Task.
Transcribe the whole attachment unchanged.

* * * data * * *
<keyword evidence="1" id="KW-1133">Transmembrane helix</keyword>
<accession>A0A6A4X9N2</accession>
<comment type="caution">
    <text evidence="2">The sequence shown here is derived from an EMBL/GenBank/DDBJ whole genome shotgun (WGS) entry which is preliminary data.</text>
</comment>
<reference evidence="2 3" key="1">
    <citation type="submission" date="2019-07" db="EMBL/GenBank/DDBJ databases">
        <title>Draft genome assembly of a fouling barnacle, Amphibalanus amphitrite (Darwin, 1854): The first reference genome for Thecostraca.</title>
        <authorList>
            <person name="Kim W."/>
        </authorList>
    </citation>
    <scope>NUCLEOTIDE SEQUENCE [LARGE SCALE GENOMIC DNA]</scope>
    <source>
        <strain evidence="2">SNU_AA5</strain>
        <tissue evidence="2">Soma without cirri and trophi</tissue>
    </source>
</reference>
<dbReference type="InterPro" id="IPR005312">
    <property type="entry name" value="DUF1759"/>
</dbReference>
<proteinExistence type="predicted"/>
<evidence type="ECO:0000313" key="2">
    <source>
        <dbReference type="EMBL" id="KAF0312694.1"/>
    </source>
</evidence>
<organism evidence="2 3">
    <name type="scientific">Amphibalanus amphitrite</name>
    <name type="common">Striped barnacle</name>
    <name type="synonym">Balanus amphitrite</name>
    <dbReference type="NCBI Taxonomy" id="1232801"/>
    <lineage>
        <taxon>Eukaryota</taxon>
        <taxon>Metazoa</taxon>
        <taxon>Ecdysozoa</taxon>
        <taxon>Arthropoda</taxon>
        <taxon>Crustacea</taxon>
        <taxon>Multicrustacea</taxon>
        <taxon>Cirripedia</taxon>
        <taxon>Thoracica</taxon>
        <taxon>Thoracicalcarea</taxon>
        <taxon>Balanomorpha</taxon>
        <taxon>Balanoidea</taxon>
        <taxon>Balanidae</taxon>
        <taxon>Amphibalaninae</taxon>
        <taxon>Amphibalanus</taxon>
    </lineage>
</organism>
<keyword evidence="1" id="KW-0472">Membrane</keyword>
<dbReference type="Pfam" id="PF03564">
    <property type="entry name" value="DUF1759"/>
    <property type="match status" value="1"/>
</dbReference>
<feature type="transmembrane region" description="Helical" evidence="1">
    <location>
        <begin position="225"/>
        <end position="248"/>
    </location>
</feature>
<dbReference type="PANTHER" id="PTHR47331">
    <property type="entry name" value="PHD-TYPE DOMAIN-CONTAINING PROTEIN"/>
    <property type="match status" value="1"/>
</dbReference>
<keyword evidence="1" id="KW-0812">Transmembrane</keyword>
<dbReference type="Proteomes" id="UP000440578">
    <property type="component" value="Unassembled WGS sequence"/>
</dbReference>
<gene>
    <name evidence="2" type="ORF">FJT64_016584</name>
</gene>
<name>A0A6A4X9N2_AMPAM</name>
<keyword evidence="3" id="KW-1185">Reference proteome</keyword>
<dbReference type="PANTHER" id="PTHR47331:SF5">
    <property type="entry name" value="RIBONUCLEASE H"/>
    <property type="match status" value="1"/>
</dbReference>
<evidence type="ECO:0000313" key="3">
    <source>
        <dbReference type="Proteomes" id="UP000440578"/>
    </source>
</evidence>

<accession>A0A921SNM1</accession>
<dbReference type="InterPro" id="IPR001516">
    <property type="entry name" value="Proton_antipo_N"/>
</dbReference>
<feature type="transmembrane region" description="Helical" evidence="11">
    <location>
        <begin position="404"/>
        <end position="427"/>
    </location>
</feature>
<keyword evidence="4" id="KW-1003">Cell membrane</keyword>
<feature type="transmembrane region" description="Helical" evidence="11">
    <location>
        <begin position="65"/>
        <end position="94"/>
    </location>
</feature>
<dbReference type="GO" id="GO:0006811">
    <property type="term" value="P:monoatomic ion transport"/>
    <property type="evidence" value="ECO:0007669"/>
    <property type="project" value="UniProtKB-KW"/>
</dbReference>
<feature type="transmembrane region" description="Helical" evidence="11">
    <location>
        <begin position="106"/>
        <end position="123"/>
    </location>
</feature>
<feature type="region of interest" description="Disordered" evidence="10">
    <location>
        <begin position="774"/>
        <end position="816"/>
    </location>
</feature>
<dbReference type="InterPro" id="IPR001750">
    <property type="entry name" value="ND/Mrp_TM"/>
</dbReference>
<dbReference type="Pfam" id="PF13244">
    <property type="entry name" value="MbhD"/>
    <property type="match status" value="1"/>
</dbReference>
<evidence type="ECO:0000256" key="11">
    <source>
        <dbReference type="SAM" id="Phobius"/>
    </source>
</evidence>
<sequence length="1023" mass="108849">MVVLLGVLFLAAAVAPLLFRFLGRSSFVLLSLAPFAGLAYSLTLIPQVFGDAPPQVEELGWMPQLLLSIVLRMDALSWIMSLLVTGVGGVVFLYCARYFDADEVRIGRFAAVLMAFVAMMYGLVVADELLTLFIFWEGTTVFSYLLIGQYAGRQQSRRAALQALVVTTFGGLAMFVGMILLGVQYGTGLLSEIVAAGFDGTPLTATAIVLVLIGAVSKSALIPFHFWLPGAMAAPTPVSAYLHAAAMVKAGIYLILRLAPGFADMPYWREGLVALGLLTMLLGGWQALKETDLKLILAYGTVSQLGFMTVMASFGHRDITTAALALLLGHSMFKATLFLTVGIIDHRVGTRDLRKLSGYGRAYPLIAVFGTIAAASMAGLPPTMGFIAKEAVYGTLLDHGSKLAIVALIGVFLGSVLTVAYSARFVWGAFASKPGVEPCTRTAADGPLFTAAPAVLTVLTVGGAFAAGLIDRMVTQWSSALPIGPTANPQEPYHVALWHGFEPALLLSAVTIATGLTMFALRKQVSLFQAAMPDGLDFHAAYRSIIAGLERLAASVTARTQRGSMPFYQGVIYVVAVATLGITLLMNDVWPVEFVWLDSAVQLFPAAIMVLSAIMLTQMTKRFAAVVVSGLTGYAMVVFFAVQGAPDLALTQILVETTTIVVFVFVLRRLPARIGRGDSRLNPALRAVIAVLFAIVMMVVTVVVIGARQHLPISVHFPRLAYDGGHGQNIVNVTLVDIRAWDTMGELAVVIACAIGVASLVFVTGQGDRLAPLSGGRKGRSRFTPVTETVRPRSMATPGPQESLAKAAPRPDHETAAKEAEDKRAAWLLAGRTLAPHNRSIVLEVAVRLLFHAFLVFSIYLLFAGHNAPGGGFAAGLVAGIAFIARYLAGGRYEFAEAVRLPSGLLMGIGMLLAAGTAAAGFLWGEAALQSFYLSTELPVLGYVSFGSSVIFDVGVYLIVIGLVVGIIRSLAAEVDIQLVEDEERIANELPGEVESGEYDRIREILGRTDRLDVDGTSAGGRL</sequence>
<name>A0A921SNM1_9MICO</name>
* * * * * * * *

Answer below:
<keyword evidence="1" id="KW-1133">Transmembrane helix</keyword>
<accession>A0A6A4X9N2</accession>
<comment type="caution">
    <text evidence="2">The sequence shown here is derived from an EMBL/GenBank/DDBJ whole genome shotgun (WGS) entry which is preliminary data.</text>
</comment>
<reference evidence="2 3" key="1">
    <citation type="submission" date="2019-07" db="EMBL/GenBank/DDBJ databases">
        <title>Draft genome assembly of a fouling barnacle, Amphibalanus amphitrite (Darwin, 1854): The first reference genome for Thecostraca.</title>
        <authorList>
            <person name="Kim W."/>
        </authorList>
    </citation>
    <scope>NUCLEOTIDE SEQUENCE [LARGE SCALE GENOMIC DNA]</scope>
    <source>
        <strain evidence="2">SNU_AA5</strain>
        <tissue evidence="2">Soma without cirri and trophi</tissue>
    </source>
</reference>
<dbReference type="InterPro" id="IPR005312">
    <property type="entry name" value="DUF1759"/>
</dbReference>
<proteinExistence type="predicted"/>
<evidence type="ECO:0000313" key="2">
    <source>
        <dbReference type="EMBL" id="KAF0312694.1"/>
    </source>
</evidence>
<organism evidence="2 3">
    <name type="scientific">Amphibalanus amphitrite</name>
    <name type="common">Striped barnacle</name>
    <name type="synonym">Balanus amphitrite</name>
    <dbReference type="NCBI Taxonomy" id="1232801"/>
    <lineage>
        <taxon>Eukaryota</taxon>
        <taxon>Metazoa</taxon>
        <taxon>Ecdysozoa</taxon>
        <taxon>Arthropoda</taxon>
        <taxon>Crustacea</taxon>
        <taxon>Multicrustacea</taxon>
        <taxon>Cirripedia</taxon>
        <taxon>Thoracica</taxon>
        <taxon>Thoracicalcarea</taxon>
        <taxon>Balanomorpha</taxon>
        <taxon>Balanoidea</taxon>
        <taxon>Balanidae</taxon>
        <taxon>Amphibalaninae</taxon>
        <taxon>Amphibalanus</taxon>
    </lineage>
</organism>
<keyword evidence="1" id="KW-0472">Membrane</keyword>
<dbReference type="Pfam" id="PF03564">
    <property type="entry name" value="DUF1759"/>
    <property type="match status" value="1"/>
</dbReference>
<feature type="transmembrane region" description="Helical" evidence="1">
    <location>
        <begin position="225"/>
        <end position="248"/>
    </location>
</feature>
<dbReference type="PANTHER" id="PTHR47331">
    <property type="entry name" value="PHD-TYPE DOMAIN-CONTAINING PROTEIN"/>
    <property type="match status" value="1"/>
</dbReference>
<keyword evidence="1" id="KW-0812">Transmembrane</keyword>
<dbReference type="Proteomes" id="UP000440578">
    <property type="component" value="Unassembled WGS sequence"/>
</dbReference>
<gene>
    <name evidence="2" type="ORF">FJT64_016584</name>
</gene>
<name>A0A6A4X9N2_AMPAM</name>
<keyword evidence="3" id="KW-1185">Reference proteome</keyword>
<dbReference type="PANTHER" id="PTHR47331:SF5">
    <property type="entry name" value="RIBONUCLEASE H"/>
    <property type="match status" value="1"/>
</dbReference>
<evidence type="ECO:0000313" key="3">
    <source>
        <dbReference type="Proteomes" id="UP000440578"/>
    </source>
</evidence>

<accession>A0A921SNM1</accession>
<dbReference type="InterPro" id="IPR001516">
    <property type="entry name" value="Proton_antipo_N"/>
</dbReference>
<feature type="transmembrane region" description="Helical" evidence="11">
    <location>
        <begin position="404"/>
        <end position="427"/>
    </location>
</feature>
<keyword evidence="4" id="KW-1003">Cell membrane</keyword>
<feature type="transmembrane region" description="Helical" evidence="11">
    <location>
        <begin position="65"/>
        <end position="94"/>
    </location>
</feature>
<dbReference type="GO" id="GO:0006811">
    <property type="term" value="P:monoatomic ion transport"/>
    <property type="evidence" value="ECO:0007669"/>
    <property type="project" value="UniProtKB-KW"/>
</dbReference>
<feature type="transmembrane region" description="Helical" evidence="11">
    <location>
        <begin position="106"/>
        <end position="123"/>
    </location>
</feature>
<feature type="region of interest" description="Disordered" evidence="10">
    <location>
        <begin position="774"/>
        <end position="816"/>
    </location>
</feature>
<dbReference type="InterPro" id="IPR001750">
    <property type="entry name" value="ND/Mrp_TM"/>
</dbReference>
<dbReference type="Pfam" id="PF13244">
    <property type="entry name" value="MbhD"/>
    <property type="match status" value="1"/>
</dbReference>
<evidence type="ECO:0000256" key="11">
    <source>
        <dbReference type="SAM" id="Phobius"/>
    </source>
</evidence>
<sequence length="1023" mass="108849">MVVLLGVLFLAAAVAPLLFRFLGRSSFVLLSLAPFAGLAYSLTLIPQVFGDAPPQVEELGWMPQLLLSIVLRMDALSWIMSLLVTGVGGVVFLYCARYFDADEVRIGRFAAVLMAFVAMMYGLVVADELLTLFIFWEGTTVFSYLLIGQYAGRQQSRRAALQALVVTTFGGLAMFVGMILLGVQYGTGLLSEIVAAGFDGTPLTATAIVLVLIGAVSKSALIPFHFWLPGAMAAPTPVSAYLHAAAMVKAGIYLILRLAPGFADMPYWREGLVALGLLTMLLGGWQALKETDLKLILAYGTVSQLGFMTVMASFGHRDITTAALALLLGHSMFKATLFLTVGIIDHRVGTRDLRKLSGYGRAYPLIAVFGTIAAASMAGLPPTMGFIAKEAVYGTLLDHGSKLAIVALIGVFLGSVLTVAYSARFVWGAFASKPGVEPCTRTAADGPLFTAAPAVLTVLTVGGAFAAGLIDRMVTQWSSALPIGPTANPQEPYHVALWHGFEPALLLSAVTIATGLTMFALRKQVSLFQAAMPDGLDFHAAYRSIIAGLERLAASVTARTQRGSMPFYQGVIYVVAVATLGITLLMNDVWPVEFVWLDSAVQLFPAAIMVLSAIMLTQMTKRFAAVVVSGLTGYAMVVFFAVQGAPDLALTQILVETTTIVVFVFVLRRLPARIGRGDSRLNPALRAVIAVLFAIVMMVVTVVVIGARQHLPISVHFPRLAYDGGHGQNIVNVTLVDIRAWDTMGELAVVIACAIGVASLVFVTGQGDRLAPLSGGRKGRSRFTPVTETVRPRSMATPGPQESLAKAAPRPDHETAAKEAEDKRAAWLLAGRTLAPHNRSIVLEVAVRLLFHAFLVFSIYLLFAGHNAPGGGFAAGLVAGIAFIARYLAGGRYEFAEAVRLPSGLLMGIGMLLAAGTAAAGFLWGEAALQSFYLSTELPVLGYVSFGSSVIFDVGVYLIVIGLVVGIIRSLAAEVDIQLVEDEERIANELPGEVESGEYDRIREILGRTDRLDVDGTSAGGRL</sequence>
<name>A0A921SNM1_9MICO</name>